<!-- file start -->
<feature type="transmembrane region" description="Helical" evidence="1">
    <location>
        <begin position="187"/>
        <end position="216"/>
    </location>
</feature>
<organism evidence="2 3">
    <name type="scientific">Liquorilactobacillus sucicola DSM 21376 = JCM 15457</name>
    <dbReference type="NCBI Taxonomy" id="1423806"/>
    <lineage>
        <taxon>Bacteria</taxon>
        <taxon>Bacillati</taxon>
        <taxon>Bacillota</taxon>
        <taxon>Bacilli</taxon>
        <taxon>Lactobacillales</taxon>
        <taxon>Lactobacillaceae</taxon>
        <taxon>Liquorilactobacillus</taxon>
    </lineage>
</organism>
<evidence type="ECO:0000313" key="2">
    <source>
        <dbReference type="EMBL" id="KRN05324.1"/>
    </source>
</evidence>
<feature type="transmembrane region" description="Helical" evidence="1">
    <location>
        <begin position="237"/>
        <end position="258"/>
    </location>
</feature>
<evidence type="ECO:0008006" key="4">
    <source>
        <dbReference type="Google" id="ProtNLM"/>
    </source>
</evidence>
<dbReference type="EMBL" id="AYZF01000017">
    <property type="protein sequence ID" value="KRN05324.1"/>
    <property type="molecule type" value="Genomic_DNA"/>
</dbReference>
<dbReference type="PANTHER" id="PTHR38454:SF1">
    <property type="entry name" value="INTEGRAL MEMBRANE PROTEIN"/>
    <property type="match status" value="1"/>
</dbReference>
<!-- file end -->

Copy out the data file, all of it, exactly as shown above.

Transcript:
<feature type="transmembrane region" description="Helical" evidence="1">
    <location>
        <begin position="187"/>
        <end position="216"/>
    </location>
</feature>
<organism evidence="2 3">
    <name type="scientific">Liquorilactobacillus sucicola DSM 21376 = JCM 15457</name>
    <dbReference type="NCBI Taxonomy" id="1423806"/>
    <lineage>
        <taxon>Bacteria</taxon>
        <taxon>Bacillati</taxon>
        <taxon>Bacillota</taxon>
        <taxon>Bacilli</taxon>
        <taxon>Lactobacillales</taxon>
        <taxon>Lactobacillaceae</taxon>
        <taxon>Liquorilactobacillus</taxon>
    </lineage>
</organism>
<evidence type="ECO:0000313" key="2">
    <source>
        <dbReference type="EMBL" id="KRN05324.1"/>
    </source>
</evidence>
<feature type="transmembrane region" description="Helical" evidence="1">
    <location>
        <begin position="237"/>
        <end position="258"/>
    </location>
</feature>
<evidence type="ECO:0008006" key="4">
    <source>
        <dbReference type="Google" id="ProtNLM"/>
    </source>
</evidence>
<dbReference type="EMBL" id="AYZF01000017">
    <property type="protein sequence ID" value="KRN05324.1"/>
    <property type="molecule type" value="Genomic_DNA"/>
</dbReference>
<dbReference type="PANTHER" id="PTHR38454:SF1">
    <property type="entry name" value="INTEGRAL MEMBRANE PROTEIN"/>
    <property type="match status" value="1"/>
</dbReference>